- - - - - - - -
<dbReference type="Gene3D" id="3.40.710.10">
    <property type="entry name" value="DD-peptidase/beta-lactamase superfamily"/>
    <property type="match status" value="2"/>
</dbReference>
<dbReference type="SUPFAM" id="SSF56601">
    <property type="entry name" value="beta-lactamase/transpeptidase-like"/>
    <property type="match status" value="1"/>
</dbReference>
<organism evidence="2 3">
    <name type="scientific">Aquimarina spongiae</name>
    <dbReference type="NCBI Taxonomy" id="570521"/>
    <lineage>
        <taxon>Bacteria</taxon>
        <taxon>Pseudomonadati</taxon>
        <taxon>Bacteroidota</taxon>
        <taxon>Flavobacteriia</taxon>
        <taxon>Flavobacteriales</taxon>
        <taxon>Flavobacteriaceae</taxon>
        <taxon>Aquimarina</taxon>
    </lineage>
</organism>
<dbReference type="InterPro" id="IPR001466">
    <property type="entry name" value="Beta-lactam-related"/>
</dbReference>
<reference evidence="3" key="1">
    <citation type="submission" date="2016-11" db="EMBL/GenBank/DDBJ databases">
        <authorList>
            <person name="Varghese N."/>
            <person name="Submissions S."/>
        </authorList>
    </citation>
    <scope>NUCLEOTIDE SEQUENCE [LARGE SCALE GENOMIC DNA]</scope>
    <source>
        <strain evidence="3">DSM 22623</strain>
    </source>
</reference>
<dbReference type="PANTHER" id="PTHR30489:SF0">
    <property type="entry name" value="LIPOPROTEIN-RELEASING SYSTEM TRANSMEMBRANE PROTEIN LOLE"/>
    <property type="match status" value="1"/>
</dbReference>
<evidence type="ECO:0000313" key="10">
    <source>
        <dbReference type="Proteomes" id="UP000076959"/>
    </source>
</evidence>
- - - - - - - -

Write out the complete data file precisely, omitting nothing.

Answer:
<dbReference type="Gene3D" id="3.40.710.10">
    <property type="entry name" value="DD-peptidase/beta-lactamase superfamily"/>
    <property type="match status" value="2"/>
</dbReference>
<dbReference type="SUPFAM" id="SSF56601">
    <property type="entry name" value="beta-lactamase/transpeptidase-like"/>
    <property type="match status" value="1"/>
</dbReference>
<organism evidence="2 3">
    <name type="scientific">Aquimarina spongiae</name>
    <dbReference type="NCBI Taxonomy" id="570521"/>
    <lineage>
        <taxon>Bacteria</taxon>
        <taxon>Pseudomonadati</taxon>
        <taxon>Bacteroidota</taxon>
        <taxon>Flavobacteriia</taxon>
        <taxon>Flavobacteriales</taxon>
        <taxon>Flavobacteriaceae</taxon>
        <taxon>Aquimarina</taxon>
    </lineage>
</organism>
<dbReference type="InterPro" id="IPR001466">
    <property type="entry name" value="Beta-lactam-related"/>
</dbReference>
<reference evidence="3" key="1">
    <citation type="submission" date="2016-11" db="EMBL/GenBank/DDBJ databases">
        <authorList>
            <person name="Varghese N."/>
            <person name="Submissions S."/>
        </authorList>
    </citation>
    <scope>NUCLEOTIDE SEQUENCE [LARGE SCALE GENOMIC DNA]</scope>
    <source>
        <strain evidence="3">DSM 22623</strain>
    </source>
</reference>
<dbReference type="PANTHER" id="PTHR30489:SF0">
    <property type="entry name" value="LIPOPROTEIN-RELEASING SYSTEM TRANSMEMBRANE PROTEIN LOLE"/>
    <property type="match status" value="1"/>
</dbReference>
<evidence type="ECO:0000313" key="10">
    <source>
        <dbReference type="Proteomes" id="UP000076959"/>
    </source>
</evidence>